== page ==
Krill, Euphausia superba
Taxonomy Animalia Arthropoda Malacostraca Euphausiacea Euphausiidae Euphausia superba
Description & Behavior
Krill, which means "whale food" in Norwegian, are eucarid crustaceans divided into 2 families. The Bentheuphausiidae family consists solely of Bentheuphausia amblyops (G. O. Sars, 1883), a deep water krill species that differs from members of the Family Euphausiidae in that Bentheuphausia amblyops is not bioluminescent. The Euphausiidae family includes the other 89 known krill species, including one of the most common, Euphausia superba (Dana, 1852), which is the most frequent species associated with krill.
Krill in the Euphausiidae family are shrimp-like crustaceans that swarm in dense shoals, particularly in Antarctic waters. Krill swarms may be as dense as 10,000 krill/cubic meter of water, and can stretch for kilometers. Individuals range in length from 8-70 mm, the largest up to 14 cm long. The bioluminescence of krill species in the Euphausiidae family is a strong blue-green light that may be used for communication to help them congregate and spawn.
Like other crustaceans, krill have a hard calcified exoskeleton, which is divided into three tagmata, or segments: the cephalon, thorax, and abdomen. The head and thorax are fused into a cephalothorax and are sometimes difficult to distinguish. Generally, their head has five segments, their thorax has eight, and their tail has six. In most krill, each segment has a pair of appendages, but occasionally variations occur. The anterior-most five abdominal appendages are biramous, meaning they have two branches. The last few abdominal appendages are flattened and form the tail fin also called the telson.
World Range & Habitat
Krill, Bentheuphausia amblyops, is a bathypelagic species found in the southern part of the North Atlantic Ocean near 40°N in deep waters of at least 1,000 m. Euphausia superba are found in Antarctic waters between the continent and the polar front generally within depths of a 100 m or less. Euphausia crystallorophias is also common in Antarctic waters, but tends to inhabit pack and floating ice as well as pelagic waters.
Other krill species are found worldwide in open seas such as: the Pacific Ocean between 55°N and 55°S, in the Indian Ocean between 10°N and 10°S, the Gulf of Oman and east of Sri Lanka. Most are found near the surface, but some have been found as deep as 2,000 m.
Feeding Behavior (Ecology)
Most krill species are filter feeders and consume diatoms (phytoplankton), small one-celled or colonial algae in the Class Bacillariophyceae and occasionally zooplankton. They filter food with 1-3 thoracic (throat) appendages that have been modified into feather-like maxillipeds (see more on their morphology here). Their mouth leads to a 2-chambered stomach that contains a gastric mill to aid digestion.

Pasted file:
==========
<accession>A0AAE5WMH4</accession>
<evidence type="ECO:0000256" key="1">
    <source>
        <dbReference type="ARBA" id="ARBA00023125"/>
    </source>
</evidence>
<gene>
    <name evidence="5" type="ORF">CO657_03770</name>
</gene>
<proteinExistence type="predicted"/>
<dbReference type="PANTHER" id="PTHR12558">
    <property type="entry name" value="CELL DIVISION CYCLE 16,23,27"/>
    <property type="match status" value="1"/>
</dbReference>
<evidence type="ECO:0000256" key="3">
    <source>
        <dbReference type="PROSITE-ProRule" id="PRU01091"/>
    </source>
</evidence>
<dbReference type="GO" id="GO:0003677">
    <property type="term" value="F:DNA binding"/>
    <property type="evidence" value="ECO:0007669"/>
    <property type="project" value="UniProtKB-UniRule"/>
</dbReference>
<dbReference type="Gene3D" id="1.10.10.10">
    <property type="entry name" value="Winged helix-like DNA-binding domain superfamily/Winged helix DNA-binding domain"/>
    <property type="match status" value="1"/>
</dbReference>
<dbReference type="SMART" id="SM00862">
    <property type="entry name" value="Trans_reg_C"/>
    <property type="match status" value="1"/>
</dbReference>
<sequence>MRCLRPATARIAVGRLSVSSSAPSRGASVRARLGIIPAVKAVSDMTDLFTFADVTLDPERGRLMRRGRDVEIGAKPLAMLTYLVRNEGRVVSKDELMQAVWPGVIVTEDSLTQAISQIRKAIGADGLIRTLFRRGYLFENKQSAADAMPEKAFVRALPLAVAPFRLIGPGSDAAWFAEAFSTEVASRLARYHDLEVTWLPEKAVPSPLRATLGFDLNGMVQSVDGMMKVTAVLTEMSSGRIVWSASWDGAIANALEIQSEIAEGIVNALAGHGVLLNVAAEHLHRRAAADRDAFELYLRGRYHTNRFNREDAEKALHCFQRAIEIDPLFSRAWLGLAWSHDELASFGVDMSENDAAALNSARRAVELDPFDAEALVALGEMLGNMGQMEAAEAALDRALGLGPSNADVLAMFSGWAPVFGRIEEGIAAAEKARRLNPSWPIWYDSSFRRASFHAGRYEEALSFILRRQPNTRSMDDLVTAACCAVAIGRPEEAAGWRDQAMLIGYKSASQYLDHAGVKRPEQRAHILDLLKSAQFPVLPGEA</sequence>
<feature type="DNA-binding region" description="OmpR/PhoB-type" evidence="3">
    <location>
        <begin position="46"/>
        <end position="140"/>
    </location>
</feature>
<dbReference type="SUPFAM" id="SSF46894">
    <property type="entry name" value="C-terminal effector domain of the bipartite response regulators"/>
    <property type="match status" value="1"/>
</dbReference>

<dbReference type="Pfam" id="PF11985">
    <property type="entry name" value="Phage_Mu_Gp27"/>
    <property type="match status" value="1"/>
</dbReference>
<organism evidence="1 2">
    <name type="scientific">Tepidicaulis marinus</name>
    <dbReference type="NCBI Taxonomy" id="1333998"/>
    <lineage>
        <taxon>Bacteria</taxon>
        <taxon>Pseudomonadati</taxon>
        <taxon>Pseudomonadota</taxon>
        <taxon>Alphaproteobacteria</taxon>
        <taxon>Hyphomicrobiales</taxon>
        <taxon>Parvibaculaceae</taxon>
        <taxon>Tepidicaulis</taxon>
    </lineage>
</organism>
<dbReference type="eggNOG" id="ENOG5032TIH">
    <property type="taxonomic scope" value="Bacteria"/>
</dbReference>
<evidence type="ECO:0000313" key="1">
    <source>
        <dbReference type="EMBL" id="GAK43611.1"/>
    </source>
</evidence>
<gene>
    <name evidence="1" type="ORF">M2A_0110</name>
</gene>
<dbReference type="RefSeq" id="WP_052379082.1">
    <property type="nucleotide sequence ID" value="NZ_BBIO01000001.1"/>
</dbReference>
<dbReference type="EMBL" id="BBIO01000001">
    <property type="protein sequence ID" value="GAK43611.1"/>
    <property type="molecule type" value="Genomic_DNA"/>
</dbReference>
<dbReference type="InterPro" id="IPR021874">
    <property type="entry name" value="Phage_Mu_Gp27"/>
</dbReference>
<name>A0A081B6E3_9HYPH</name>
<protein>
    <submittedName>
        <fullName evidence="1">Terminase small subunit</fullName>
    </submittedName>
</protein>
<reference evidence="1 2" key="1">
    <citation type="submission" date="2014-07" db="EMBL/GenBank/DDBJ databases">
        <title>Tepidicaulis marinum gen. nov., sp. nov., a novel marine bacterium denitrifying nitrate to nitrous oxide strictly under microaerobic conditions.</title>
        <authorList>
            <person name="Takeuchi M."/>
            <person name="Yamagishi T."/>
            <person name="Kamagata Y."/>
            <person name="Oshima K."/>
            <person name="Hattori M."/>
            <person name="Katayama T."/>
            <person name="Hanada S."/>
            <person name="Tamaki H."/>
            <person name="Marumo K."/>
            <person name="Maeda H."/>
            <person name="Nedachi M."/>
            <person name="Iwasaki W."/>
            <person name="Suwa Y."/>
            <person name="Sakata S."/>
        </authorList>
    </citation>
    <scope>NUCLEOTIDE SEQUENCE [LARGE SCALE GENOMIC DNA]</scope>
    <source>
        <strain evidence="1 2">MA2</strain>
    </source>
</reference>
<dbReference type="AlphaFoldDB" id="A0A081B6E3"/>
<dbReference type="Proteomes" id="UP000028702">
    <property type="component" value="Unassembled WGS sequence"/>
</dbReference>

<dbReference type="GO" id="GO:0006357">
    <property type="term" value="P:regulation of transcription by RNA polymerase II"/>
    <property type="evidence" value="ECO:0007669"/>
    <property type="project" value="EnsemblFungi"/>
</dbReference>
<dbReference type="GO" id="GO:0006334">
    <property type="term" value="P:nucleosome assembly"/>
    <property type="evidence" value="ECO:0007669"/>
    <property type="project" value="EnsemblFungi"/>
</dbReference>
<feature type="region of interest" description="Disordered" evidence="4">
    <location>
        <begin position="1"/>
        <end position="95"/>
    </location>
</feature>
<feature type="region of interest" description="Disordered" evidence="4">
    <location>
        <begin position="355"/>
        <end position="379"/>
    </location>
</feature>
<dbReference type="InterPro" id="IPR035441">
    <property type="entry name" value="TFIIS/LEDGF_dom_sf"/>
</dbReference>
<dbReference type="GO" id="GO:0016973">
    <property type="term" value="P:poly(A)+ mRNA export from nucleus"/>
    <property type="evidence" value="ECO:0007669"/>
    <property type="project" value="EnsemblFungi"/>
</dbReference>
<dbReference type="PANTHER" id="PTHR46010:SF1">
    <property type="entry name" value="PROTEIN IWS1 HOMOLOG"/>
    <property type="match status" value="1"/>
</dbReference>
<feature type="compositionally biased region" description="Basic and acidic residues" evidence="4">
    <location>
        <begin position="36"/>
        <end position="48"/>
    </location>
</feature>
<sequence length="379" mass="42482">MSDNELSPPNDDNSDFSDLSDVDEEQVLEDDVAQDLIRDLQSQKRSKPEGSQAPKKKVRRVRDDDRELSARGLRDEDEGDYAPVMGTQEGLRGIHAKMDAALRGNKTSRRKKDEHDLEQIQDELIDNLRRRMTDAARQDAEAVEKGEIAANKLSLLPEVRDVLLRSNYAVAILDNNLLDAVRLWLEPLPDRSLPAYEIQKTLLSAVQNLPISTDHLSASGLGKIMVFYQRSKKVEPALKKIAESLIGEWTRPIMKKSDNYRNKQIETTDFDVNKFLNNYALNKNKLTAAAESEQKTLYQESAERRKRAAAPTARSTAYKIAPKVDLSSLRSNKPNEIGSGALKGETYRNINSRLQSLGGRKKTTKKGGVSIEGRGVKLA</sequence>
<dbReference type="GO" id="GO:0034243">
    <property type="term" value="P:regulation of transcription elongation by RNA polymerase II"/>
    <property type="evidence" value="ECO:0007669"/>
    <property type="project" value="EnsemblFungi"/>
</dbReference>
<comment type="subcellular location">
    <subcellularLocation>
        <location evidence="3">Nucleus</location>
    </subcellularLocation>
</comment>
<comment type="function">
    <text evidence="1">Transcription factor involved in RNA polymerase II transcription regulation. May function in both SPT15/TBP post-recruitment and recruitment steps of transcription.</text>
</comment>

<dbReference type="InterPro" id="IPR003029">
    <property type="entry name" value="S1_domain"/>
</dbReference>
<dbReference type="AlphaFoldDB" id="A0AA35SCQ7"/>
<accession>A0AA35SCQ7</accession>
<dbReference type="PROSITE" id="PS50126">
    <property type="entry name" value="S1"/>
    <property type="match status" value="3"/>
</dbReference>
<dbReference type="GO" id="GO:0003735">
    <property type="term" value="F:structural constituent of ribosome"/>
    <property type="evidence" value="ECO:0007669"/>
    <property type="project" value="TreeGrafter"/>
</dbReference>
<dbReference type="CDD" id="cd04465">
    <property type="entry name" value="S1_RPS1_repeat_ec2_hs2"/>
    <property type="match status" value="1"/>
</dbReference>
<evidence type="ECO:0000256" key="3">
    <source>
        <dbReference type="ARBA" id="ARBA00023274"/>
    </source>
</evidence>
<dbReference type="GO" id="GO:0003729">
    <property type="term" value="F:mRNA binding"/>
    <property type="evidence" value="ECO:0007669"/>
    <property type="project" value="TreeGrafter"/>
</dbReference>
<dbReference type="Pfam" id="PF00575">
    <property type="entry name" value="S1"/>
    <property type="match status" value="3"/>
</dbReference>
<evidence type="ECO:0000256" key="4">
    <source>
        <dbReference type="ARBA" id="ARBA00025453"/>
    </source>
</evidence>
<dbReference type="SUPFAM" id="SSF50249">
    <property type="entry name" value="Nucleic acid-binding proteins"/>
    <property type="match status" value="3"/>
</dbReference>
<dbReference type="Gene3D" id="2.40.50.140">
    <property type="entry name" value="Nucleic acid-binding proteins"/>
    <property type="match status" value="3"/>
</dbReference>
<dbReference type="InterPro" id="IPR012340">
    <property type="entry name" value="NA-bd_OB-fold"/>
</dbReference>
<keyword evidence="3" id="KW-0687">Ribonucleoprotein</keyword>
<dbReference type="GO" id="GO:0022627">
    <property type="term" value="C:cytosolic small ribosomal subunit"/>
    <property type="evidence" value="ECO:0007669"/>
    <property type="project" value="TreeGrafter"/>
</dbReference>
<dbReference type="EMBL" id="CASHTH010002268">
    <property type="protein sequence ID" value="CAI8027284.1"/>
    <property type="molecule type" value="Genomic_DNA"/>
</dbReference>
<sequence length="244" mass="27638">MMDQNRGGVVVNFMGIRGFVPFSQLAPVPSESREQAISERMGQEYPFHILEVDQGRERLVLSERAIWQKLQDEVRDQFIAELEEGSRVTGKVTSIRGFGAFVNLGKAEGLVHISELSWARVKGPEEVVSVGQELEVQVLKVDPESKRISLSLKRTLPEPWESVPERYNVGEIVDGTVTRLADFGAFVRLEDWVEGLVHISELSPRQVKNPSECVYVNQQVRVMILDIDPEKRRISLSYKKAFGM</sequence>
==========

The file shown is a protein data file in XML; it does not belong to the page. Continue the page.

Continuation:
Krill tend to rise to the surface at night to feed, and retreat to deeper waters during the day.
Krill reproduce during the spring by spawning eggs in several "broods" that contain as many as 8,000 eggs. Krill can release eggs multiple times per season, and the spawning season can last as long as 5 months.
Conservation Status & Comments
Krill are heavily fished commercially. The krill fishery has been the largest fishery in the Southern Ocean for the last 25 years, particularly by Ukraine, Poland and Japan. Because krill are at the center of the Antarctic food web, these countries have signed an agreement limiting the size of krill catches to hopefully keep a large enough population for the larger animals that feed on them such as baleen whales, penguins, and seals.
Visit Krill Facts - centre of information on Krill and Antarctica - KrillFacts.org for more information about krill in the Antarctic Region.
References & Further Research
Research Euphausia superba » Barcode of Life ~ BioOne ~ Biodiversity Heritage Library ~ CITES ~ Cornell Macaulay Library [audio / video] ~ Encyclopedia of Life (EOL) ~ ESA Online Journals ~ FishBase ~ Florida Museum of Natural History Ichthyology Department ~ GBIF ~ Google Scholar ~ ITIS ~ IUCN RedList (Threatened Status) ~ Marine Species Identification Portal ~ NCBI (PubMed, GenBank, etc.) ~ Ocean Biogeographic Information System ~ PLOS ~ SIRIS ~ Tree of Life Web Project ~ UNEP-WCMC Species Database ~ WoRMS
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